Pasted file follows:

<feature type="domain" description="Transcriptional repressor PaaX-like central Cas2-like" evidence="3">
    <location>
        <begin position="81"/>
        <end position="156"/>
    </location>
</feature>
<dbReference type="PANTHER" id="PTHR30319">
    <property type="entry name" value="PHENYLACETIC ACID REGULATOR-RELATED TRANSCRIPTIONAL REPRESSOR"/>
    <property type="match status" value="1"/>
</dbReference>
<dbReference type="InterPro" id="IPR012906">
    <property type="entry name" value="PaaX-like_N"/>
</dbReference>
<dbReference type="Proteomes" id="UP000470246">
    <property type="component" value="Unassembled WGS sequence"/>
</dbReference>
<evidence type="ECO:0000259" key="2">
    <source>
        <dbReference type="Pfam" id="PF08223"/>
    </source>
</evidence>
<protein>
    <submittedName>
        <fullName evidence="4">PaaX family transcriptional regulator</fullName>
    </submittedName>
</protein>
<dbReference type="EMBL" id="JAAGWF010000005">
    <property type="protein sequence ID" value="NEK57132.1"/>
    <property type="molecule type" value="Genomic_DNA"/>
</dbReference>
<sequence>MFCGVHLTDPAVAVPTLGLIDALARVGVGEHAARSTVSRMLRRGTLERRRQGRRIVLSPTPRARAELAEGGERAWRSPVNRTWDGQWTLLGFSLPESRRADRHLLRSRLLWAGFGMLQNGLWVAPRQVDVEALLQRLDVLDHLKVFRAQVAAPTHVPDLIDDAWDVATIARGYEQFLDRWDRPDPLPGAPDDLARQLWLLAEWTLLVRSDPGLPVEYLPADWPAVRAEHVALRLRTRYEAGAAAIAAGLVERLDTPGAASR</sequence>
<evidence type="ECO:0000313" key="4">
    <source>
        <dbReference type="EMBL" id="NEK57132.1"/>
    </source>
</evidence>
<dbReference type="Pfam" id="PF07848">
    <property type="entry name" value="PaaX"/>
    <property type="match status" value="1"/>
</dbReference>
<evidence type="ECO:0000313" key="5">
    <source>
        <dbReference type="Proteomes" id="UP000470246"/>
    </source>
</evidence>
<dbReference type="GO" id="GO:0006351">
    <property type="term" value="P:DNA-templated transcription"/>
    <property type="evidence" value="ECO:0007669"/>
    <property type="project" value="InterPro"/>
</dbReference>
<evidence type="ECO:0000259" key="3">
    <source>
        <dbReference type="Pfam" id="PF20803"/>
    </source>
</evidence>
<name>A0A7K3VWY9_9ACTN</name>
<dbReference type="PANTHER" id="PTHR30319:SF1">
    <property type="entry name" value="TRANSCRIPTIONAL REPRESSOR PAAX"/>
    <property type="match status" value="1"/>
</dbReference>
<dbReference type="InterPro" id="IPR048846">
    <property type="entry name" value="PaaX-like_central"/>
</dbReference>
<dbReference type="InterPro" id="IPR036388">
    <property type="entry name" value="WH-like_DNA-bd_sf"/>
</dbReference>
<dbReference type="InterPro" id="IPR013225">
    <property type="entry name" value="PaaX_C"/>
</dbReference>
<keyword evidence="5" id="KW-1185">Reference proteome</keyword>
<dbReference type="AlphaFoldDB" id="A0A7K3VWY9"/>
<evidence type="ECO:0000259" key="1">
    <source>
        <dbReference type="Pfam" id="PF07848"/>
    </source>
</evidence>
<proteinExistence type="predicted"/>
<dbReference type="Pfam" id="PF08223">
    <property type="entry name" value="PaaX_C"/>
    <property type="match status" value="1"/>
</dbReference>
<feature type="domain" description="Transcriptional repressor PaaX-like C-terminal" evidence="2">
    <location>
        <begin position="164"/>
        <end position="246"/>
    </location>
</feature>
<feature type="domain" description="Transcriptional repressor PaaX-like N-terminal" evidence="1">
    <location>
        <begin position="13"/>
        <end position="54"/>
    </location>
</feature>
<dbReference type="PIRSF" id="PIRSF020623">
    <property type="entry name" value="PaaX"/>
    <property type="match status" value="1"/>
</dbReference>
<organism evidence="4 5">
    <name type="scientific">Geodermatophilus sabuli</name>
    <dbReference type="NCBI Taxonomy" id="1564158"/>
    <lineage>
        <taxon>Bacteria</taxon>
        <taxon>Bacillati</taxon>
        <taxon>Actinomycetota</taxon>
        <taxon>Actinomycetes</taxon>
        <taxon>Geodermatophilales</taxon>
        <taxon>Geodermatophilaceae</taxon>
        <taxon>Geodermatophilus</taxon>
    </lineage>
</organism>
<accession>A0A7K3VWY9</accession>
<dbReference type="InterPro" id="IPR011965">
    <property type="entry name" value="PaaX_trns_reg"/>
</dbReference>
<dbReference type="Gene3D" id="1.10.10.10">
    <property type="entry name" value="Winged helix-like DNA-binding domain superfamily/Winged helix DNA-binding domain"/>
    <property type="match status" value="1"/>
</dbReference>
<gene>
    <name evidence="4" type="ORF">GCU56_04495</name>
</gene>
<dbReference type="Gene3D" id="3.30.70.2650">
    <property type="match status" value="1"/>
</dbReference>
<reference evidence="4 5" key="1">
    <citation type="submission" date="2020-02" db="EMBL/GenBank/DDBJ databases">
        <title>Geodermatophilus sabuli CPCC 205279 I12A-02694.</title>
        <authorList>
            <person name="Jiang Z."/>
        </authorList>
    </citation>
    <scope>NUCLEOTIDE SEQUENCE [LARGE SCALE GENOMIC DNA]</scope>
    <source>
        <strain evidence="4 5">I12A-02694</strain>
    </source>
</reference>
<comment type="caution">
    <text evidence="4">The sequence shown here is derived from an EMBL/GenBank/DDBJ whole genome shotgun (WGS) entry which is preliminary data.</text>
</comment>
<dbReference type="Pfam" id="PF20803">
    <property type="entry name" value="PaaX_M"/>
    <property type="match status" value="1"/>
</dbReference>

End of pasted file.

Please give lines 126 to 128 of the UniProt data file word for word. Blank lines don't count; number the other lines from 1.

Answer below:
    <citation type="submission" date="2020-02" db="EMBL/GenBank/DDBJ databases">
        <title>Geodermatophilus sabuli CPCC 205279 I12A-02694.</title>
        <authorList>